Read: Focus on prevention, no vaccine for rare Ebola strain, Uganda told

At the weekend, officials expressed concern over the gaps in contact tracing.

While delivering his message at the national taskforce meeting at Mubende District headquarters on Saturday, Lt Col Henry Kyobe, the Ebola incident commander, said they are tracing 213 contacts.

“As we speak today (Saturday) we have 213 cumulative contacts. Contact tracing is still a challenge madam. The biggest proportion, numbering 118 (55 percent), are health workers, meaning that community contacts have not all been listed which creates a challenge,” he said.

Health Minister Jane Ruth Aceng demanded a robust contact tracing.

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The death toll from Ebola in Uganda has risen to four, while the number of confirmed Ebola cases rose to 16, data from the Ministry of Health indicates. Ministry spokesperson Emmanuel […]

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22 Kenyans rescued from human traffickers in Laos

Kenyan authorities on Friday warned against applying for online jobs in South East Asian countries after it emerged hundreds of East Africans are falling victim to trafficking.

The caution came as the Ministry of Foreign Affairs said it had rescued 22 Kenyans, a Burundian and Ugandan, who had managed to raise distress calls from Laos.

Read: Kenya ‘overwhelmed’ by job scam victims in Myanmar

Also read: Tackle escalating human trafficking in Horn of Africa, IOM says

The rescued victims told authorities that hundreds more were still inside the Asian country, having been duped to go for hospitality and teaching jobs only to end up trapped.

“The government in liaison with the Government of Laos and IOM (International Organization for Migration) has rescued 24 nationals, among them a Ugandan and a Burundian, from trafficking cartels in Laos as more, still trapped in Myanmar and Laos, call for help,” the Ministry said on Friday.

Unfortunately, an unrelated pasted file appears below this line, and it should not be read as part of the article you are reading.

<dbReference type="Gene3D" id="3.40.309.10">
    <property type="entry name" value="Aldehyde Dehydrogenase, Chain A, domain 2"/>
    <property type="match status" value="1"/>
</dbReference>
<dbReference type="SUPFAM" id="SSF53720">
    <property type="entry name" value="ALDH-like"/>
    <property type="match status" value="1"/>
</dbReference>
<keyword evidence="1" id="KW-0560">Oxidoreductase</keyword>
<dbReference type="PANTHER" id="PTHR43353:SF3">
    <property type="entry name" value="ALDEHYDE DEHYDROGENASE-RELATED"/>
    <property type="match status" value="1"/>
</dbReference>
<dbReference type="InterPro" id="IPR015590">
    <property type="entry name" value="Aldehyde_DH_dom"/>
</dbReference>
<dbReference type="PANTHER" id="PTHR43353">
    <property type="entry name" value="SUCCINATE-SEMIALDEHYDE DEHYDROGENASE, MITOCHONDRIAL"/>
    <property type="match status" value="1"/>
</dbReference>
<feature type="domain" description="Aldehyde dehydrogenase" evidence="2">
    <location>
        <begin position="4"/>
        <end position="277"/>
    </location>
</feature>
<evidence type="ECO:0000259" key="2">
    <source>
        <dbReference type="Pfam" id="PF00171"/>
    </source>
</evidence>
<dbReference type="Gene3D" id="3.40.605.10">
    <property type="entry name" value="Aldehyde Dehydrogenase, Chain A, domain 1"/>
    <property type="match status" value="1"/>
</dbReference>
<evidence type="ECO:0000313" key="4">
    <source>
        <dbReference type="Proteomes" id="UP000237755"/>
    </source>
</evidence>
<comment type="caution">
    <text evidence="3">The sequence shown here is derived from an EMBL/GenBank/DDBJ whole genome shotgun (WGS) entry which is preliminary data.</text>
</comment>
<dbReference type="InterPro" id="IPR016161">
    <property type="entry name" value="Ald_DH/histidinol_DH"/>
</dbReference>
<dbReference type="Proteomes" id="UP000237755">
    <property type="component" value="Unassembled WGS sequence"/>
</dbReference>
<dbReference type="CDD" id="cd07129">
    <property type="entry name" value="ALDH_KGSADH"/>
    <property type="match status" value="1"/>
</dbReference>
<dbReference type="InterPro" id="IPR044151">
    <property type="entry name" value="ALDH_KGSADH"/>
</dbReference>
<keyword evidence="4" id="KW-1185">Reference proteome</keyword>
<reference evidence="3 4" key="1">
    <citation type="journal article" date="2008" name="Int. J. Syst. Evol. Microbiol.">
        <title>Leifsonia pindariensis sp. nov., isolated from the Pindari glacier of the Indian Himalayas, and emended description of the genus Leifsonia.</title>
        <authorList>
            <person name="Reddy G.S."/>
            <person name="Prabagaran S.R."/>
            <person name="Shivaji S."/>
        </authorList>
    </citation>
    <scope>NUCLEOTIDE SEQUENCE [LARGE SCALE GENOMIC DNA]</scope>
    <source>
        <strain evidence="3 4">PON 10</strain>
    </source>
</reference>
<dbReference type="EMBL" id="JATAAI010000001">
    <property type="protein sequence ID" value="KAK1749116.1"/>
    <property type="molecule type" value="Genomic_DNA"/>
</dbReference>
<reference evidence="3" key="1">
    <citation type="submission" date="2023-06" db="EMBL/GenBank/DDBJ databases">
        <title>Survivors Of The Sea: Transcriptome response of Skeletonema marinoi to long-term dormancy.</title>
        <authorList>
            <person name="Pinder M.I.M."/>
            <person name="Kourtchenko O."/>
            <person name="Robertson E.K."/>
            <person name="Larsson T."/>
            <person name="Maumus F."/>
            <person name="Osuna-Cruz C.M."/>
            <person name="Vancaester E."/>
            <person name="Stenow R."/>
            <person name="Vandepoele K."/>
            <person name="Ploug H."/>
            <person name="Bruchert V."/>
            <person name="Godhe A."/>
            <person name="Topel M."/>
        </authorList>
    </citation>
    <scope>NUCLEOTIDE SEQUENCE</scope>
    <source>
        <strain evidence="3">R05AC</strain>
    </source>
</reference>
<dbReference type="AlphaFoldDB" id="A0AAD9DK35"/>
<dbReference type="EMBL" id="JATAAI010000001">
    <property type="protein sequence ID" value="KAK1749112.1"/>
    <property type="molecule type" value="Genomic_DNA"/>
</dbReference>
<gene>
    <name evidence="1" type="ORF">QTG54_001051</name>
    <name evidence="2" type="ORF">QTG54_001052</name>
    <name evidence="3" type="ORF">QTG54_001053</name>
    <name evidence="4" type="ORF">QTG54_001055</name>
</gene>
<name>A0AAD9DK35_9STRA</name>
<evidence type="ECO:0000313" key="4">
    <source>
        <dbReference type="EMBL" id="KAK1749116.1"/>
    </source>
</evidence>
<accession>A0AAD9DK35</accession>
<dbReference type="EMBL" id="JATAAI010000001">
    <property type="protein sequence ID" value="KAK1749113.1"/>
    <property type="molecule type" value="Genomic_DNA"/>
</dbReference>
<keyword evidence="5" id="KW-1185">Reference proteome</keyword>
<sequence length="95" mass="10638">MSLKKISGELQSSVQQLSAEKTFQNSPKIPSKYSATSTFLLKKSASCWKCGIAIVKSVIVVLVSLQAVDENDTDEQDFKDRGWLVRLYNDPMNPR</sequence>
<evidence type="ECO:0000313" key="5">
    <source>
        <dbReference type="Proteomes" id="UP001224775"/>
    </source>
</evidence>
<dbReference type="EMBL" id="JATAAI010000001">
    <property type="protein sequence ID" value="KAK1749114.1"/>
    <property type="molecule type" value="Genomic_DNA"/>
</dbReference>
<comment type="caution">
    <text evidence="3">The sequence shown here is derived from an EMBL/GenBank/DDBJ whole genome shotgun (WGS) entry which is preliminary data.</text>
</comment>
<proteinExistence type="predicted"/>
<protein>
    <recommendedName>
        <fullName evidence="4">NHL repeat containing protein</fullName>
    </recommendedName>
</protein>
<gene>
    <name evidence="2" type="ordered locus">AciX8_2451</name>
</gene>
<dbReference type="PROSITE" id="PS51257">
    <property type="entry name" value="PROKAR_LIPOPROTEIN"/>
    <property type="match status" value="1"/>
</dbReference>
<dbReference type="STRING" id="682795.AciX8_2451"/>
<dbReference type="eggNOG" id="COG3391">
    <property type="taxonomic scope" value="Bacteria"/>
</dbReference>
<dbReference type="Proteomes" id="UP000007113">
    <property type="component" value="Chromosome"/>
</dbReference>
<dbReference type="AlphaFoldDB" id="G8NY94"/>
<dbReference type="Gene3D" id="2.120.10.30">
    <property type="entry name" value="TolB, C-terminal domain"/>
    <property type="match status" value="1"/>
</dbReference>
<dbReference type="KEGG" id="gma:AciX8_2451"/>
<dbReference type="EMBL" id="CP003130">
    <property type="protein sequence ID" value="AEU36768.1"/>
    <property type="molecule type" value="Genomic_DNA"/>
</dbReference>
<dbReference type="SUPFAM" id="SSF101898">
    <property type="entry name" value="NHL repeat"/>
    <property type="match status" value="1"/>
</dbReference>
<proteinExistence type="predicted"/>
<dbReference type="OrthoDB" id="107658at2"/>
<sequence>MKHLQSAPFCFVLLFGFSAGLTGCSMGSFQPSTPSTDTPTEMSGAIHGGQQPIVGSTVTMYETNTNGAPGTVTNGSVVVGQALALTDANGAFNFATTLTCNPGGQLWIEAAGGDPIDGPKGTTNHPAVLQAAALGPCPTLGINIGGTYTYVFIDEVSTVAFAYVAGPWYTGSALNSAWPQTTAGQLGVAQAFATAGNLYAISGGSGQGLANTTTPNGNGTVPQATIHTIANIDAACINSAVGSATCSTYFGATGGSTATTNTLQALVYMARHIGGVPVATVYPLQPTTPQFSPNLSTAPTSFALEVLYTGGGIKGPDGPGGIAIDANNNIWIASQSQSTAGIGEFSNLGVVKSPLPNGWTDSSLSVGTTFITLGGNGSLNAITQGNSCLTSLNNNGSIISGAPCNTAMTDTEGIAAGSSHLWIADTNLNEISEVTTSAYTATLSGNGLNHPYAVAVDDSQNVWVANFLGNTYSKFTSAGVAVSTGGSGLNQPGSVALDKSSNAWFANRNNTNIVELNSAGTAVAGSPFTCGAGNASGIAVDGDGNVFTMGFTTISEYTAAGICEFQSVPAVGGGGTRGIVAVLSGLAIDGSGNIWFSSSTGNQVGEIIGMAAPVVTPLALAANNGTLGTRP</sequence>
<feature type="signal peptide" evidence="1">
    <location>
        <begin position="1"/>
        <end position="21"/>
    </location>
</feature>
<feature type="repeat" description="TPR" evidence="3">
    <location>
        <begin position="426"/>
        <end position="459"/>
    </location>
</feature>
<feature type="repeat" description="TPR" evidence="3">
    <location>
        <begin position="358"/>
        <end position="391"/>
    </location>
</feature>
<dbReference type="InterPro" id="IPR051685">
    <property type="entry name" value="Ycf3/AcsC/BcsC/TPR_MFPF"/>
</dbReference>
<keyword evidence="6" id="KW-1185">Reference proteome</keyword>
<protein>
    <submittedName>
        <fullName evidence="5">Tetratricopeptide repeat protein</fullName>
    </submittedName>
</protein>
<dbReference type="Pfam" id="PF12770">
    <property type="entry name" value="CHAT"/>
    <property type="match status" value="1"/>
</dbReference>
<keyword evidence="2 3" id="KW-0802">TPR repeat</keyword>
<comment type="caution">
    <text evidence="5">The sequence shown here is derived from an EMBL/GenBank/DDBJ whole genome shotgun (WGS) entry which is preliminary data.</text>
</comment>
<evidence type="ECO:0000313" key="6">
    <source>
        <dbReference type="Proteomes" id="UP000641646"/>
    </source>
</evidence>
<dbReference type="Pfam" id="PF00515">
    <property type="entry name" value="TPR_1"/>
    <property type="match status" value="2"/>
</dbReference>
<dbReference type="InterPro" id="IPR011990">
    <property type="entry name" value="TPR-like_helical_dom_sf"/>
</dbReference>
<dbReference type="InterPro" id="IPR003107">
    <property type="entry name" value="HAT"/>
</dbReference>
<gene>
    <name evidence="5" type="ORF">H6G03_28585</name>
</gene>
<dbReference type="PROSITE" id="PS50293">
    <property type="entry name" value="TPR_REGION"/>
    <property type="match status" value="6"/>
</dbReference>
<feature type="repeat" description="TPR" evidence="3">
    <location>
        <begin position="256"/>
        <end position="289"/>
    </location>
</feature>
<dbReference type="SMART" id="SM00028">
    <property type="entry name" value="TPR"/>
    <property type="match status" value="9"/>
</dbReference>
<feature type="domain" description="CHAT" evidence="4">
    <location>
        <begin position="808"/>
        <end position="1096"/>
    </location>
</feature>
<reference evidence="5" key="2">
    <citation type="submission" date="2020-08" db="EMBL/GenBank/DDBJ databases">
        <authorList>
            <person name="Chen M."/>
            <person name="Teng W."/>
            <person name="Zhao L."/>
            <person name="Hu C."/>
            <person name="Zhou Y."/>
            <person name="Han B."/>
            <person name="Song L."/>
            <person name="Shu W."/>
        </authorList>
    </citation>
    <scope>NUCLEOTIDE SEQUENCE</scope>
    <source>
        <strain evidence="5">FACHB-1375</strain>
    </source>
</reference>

Read: US offers $2m reward for two Kenyan ‘traffickers’

The 24 who were rescued have since been repatriated with the help of HAART Kenya, the IOM, and Laos government.

Earlier, 13 other Kenyans were rescued from traffickers in Myanmar .

“It is now emerging that there could be hundreds of mostly young Kenyans working in ‘Fraud Factories’ in South East Asia.

“More worrying is intelligence information that some of the factories may be facilities for extracting and storing human organs.”

Read: UK, Dar partner to fight child trafficking and abuse in Tanzania

Also read: UN uncovers human trafficking at refugee camp in Malawi

Kenya says the trafficking reflects the widening network of cartels to the region, taking advantage of joblessness and vulnerability.

Neither Kenya, Uganda nor Burundi have embassies in Laos, and Kenya had to coordinate the rescue from its diplomatic mission in Bangkok.

Traditionally, Kenya has had to deal with continual claims of mistreatment of its nationals working as domestic workers in Saudi Arabia and other Gulf countries, including Bahrain.

Read: Burundi, South Sudan: East Africa’s weak link in human trafficking

But it has this year been receiving distress calls from Myanmar, Laos and Cambodia.

“They (cartels) have established local networks and gangs that help them either lure the victims or transport them through various countries in the region,” the ministry added.

“This new breed includes young and tech savvy individuals, well-educated, computer literate, and multilingual.”

Read: Covid-19 fueling rise in human trafficking, UN warns

Once in the trafficked countries, the victims who are not tech savvy are offered training in computer applications for 10 days before commencing ‘work’.

The work is mostly cybercrime and sextortion, according to survivors.

The cartels reportedly lure them to the jobs by promising hefty perks, including an offer of $2,000 per month. However, they are soon only overworked, underpaid and given little rest.

Read: Human trade is alive and thriving across East Africa

Those who want to quit are told to pay $15,000 “compensation for the expenses the cartels used to traffic the victims.”

“[The government] warns Kenyans to stop applying for online jobs that are advertised in South East Asia without authenticating them, as this exposes them to dangers, including possibility of losing body organs,” MFA said.

“There are no sales and customer care jobs in Thailand or other countries in the ASEAN region.”

SOURCE

Kenyan authorities on Friday warned against applying for online jobs in South East Asian countries after it emerged hundreds of East Africans are falling victim to trafficking. The caution came […]

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Tshisekedi accuses Rwanda, again, of backing rebels in DR Congo